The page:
My all time favourite type of stunt in a movie or TV show is when a character has to jump from one fast moving thing to another fast moving thing. Ones involving trains I especially love. Of course if I tried that I’d be killed on the spot. But there is a writing equivalent and it really kicks in after you have a book accepted.
Back in 2010 I had Liar’s Waltz, which would be my first published book, book, all ready to submit. I’d read all the advice about querying, which emphasised that this process takes months. Don’t sit around biting your nails and stalking your inbox, says the advice. Get on with the next book. So I did. Once I’d clicked send on Liar’s Waltz I knuckled down to drafting Stowaway. I figured I’d at least have the draft done by the time I heard anything back about the Liar’s Waltz submission.
But the thing about the advice I’d read was that it didn’t hold true for the new world of digital publishing. Everything moves a lot faster with small presses. Within a month I had a contract from Loose Id. OMG, etc. Meanwhile I was bang in the middle of the draft of Stowaway. So now I knew edits of Liar’s Waltz would be along at some point. But when? How long would they take? How long would I have between each round? It was all new to me. The only thing I could do then was keep on drafting Stowaway and wait to see what happened next.
When the edits arrived they had to be my priority and I had to put Stowaway aside. I have a day job, I simply wouldn’t have had the time to work on Stowaway and also get the Liar’s Waltz edits back in a timely fashion. So for a good week or so Kit and Raine were left hanging around twiddling their thumbs. Or possibly twiddling other things. That made me nervous. Momentum is important while writing a draft. If I take too long away I can lose my connection with the characters. But there was no choice.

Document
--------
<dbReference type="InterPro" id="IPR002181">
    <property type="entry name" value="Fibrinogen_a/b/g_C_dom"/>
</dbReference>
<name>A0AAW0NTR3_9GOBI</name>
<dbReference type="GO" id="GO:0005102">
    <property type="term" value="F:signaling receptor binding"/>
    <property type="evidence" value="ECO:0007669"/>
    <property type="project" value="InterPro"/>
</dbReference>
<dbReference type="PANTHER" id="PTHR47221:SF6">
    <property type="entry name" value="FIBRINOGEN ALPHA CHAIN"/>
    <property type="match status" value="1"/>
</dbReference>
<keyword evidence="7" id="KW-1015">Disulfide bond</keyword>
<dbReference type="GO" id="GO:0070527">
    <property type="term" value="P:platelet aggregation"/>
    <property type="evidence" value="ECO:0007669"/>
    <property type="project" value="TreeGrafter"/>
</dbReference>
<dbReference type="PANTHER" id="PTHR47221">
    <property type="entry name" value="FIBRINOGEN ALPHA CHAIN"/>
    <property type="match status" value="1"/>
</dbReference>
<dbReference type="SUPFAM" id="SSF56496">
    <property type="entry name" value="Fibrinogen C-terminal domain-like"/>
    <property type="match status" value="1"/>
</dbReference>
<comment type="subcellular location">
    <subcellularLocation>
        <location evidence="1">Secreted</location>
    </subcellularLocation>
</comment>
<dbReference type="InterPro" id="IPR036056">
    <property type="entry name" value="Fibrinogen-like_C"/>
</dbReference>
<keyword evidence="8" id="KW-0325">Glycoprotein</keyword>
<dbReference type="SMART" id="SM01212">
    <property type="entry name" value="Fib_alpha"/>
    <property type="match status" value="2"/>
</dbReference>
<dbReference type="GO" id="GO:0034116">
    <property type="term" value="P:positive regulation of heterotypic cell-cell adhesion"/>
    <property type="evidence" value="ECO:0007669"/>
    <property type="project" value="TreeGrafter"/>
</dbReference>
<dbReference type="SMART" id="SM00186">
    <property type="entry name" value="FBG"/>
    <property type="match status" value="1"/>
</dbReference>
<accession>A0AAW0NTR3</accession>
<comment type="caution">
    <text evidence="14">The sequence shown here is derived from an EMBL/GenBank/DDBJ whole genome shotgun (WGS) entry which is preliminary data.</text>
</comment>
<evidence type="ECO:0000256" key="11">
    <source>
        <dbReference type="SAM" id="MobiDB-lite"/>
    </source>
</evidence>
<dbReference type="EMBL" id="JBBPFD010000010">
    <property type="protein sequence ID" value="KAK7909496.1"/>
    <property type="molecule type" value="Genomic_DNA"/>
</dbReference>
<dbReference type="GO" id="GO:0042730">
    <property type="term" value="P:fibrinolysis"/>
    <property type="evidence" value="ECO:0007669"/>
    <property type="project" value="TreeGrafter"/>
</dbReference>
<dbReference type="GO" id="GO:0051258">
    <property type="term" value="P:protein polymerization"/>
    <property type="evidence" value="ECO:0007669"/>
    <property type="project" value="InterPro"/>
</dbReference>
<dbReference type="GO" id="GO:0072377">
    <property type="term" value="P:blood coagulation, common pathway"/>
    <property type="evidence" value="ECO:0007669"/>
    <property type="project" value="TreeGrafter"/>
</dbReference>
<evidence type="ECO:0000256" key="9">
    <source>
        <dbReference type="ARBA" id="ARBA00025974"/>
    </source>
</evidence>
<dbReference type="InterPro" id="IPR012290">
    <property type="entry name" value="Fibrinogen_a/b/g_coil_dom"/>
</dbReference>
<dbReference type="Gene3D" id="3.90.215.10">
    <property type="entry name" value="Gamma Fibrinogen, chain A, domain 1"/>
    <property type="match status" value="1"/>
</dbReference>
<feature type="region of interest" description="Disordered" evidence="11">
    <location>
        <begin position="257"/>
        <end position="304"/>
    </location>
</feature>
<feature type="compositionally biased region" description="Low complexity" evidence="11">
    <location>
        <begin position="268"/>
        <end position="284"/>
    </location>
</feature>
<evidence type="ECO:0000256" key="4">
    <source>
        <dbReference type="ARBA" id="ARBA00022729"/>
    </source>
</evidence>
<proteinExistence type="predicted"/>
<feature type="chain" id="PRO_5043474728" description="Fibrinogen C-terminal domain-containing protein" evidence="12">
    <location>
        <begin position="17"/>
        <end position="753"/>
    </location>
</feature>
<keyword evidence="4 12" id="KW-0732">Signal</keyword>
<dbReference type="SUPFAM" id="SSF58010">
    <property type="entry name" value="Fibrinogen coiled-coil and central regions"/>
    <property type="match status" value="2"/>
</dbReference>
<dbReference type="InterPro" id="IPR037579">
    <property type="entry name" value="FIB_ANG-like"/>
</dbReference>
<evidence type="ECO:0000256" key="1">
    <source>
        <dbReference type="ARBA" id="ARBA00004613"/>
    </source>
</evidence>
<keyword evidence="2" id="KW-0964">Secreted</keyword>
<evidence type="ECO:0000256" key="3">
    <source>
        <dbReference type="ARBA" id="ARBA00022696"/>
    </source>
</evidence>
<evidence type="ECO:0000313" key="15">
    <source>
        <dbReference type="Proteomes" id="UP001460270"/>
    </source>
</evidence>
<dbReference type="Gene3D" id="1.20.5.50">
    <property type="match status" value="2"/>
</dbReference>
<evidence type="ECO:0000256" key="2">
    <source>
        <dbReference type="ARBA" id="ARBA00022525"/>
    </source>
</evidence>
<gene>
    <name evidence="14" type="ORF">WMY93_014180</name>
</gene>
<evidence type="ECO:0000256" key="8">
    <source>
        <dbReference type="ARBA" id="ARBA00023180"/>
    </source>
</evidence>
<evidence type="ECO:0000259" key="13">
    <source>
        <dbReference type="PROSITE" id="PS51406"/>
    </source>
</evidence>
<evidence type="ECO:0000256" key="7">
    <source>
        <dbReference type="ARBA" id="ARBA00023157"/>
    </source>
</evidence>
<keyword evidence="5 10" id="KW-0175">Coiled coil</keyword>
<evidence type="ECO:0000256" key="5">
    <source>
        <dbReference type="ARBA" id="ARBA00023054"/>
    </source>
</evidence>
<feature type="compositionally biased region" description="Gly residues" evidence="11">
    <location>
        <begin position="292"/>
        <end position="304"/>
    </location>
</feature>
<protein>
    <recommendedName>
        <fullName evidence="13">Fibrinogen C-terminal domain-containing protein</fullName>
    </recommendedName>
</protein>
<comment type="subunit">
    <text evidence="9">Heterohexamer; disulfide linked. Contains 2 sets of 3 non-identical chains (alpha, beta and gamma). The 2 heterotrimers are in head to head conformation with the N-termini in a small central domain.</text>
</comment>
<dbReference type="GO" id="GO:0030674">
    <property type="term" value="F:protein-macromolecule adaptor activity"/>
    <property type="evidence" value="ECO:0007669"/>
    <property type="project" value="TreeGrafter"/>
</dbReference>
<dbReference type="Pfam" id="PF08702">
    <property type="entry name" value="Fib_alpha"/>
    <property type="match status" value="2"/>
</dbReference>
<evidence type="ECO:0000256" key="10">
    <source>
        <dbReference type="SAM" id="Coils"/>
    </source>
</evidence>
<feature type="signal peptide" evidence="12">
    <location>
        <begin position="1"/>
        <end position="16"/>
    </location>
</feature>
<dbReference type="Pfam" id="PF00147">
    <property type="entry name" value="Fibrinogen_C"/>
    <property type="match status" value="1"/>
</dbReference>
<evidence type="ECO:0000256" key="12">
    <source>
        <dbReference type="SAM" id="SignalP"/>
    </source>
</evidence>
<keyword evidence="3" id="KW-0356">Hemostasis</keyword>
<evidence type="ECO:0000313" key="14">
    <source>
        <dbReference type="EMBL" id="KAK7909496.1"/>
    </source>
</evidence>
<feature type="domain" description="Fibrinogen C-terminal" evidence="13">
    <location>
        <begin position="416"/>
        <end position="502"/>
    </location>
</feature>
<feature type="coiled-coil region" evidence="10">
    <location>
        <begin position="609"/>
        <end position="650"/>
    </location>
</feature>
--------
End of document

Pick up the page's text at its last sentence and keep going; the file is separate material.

I finished the edits, decided to read through the Stowaway draft so far and do any tweaking to the outline needed. That helped me get back into the minds of the characters. That’s the tricky bit, jumping from one set of characters to another. Shifting from the dynamic between Broody MacBroodypants and the Champion of the Angst Squad in Liar’s Waltz to the one between Sergeant Stick-Up-The-Butt and Mouth Almighty of Stowaway took a crashing shift of mental gears.
Then of course eventually the next round of edits showed up and I had to do it all over again.
I’ve been doing it over and over again for nine books and four years now. It’s an essential skill to cultivate because once you’re published you’ve no longer got the luxury of deciding what to work on when. So if you’re just starting as a published writer, be ready to learn how to drop a project, spend some time on another one, then switch right back without falling down the gap and being run over by the train wheels.
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